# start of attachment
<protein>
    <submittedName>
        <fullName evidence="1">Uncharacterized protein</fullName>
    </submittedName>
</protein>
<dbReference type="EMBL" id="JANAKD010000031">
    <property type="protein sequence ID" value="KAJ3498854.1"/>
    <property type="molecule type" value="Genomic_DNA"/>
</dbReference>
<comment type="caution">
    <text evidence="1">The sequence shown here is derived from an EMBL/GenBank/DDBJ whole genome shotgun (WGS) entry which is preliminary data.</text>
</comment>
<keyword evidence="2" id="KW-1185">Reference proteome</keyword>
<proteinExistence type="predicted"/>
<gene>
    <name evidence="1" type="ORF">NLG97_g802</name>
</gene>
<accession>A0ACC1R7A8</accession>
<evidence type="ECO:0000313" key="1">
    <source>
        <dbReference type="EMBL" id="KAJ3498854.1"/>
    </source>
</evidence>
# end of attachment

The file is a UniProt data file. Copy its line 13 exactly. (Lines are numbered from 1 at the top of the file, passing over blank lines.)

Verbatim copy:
<keyword evidence="2" id="KW-1185">Reference proteome</keyword>